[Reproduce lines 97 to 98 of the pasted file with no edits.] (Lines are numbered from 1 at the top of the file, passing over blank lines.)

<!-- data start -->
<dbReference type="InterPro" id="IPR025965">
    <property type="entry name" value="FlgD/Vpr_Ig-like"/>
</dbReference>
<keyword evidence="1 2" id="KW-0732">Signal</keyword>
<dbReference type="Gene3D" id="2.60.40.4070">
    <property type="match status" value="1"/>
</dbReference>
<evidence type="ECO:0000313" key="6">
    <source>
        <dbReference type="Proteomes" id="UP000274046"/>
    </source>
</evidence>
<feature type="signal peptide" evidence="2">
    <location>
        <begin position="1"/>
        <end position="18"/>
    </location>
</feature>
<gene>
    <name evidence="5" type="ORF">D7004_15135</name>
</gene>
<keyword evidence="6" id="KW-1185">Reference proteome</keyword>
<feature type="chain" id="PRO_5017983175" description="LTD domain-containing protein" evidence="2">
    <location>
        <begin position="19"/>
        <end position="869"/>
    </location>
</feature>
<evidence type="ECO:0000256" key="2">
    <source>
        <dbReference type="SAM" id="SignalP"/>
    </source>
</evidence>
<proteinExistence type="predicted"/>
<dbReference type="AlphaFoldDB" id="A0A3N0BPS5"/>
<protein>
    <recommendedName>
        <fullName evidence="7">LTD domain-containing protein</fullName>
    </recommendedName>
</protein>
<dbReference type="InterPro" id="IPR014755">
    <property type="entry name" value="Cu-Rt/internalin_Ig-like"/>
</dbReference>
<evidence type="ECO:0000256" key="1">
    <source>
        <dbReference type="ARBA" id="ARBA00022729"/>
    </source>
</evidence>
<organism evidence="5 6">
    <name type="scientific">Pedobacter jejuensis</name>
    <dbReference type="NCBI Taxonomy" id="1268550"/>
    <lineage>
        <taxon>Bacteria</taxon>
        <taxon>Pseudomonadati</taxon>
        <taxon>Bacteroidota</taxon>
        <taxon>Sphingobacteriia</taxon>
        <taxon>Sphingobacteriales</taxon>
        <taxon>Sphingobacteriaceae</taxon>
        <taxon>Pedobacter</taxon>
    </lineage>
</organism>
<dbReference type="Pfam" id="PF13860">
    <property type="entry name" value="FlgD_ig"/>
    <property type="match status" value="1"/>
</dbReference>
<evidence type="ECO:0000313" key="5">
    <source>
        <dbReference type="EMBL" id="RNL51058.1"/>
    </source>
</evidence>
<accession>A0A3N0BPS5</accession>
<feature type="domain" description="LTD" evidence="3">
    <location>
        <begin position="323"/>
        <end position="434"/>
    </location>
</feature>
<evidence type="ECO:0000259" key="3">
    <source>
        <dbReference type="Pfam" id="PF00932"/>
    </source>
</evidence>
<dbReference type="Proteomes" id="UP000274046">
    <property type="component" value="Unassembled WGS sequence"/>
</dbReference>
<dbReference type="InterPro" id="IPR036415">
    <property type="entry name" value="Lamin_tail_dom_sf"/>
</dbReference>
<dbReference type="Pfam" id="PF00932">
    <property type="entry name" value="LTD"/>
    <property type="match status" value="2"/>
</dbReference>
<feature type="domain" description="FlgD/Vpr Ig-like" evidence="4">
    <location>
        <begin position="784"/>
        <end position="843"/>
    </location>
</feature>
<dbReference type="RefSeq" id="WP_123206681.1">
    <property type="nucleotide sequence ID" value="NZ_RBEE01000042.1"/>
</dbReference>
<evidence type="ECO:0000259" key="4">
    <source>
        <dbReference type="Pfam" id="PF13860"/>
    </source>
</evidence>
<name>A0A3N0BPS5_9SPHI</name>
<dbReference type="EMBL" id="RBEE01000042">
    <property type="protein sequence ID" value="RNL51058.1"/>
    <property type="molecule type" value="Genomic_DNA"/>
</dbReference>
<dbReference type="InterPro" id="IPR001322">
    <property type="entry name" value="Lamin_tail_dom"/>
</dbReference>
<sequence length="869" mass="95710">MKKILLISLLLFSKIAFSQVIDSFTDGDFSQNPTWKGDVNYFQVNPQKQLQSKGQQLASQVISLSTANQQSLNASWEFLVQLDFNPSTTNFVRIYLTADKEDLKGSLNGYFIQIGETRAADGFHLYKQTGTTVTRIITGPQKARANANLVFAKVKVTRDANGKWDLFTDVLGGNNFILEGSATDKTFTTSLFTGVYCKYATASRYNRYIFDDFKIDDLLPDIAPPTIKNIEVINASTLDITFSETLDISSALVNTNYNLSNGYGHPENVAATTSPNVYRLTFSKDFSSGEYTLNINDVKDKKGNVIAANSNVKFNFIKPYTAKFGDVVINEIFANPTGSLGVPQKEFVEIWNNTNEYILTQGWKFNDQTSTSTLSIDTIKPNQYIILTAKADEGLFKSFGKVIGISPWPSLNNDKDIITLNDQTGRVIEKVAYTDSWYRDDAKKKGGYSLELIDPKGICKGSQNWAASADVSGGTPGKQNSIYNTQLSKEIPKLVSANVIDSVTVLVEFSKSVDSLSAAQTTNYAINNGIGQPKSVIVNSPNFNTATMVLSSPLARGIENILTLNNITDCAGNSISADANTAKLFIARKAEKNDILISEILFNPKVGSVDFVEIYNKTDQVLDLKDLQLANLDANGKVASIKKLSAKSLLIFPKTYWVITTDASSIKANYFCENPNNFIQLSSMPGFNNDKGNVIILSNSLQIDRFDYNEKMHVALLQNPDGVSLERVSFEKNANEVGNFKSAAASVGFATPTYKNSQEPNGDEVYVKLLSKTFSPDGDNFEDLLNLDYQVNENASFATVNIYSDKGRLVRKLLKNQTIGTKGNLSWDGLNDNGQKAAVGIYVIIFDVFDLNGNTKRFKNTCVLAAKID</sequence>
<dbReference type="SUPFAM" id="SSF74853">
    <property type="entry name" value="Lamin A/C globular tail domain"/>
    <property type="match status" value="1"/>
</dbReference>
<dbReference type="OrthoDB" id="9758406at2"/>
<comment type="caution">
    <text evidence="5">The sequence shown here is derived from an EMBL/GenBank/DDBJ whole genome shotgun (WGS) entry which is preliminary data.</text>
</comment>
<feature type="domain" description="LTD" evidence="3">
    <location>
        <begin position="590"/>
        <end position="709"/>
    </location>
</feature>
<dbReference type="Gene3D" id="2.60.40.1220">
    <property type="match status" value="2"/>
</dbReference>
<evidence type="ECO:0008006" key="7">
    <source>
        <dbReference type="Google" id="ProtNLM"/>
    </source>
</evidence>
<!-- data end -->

    </location>
</feature>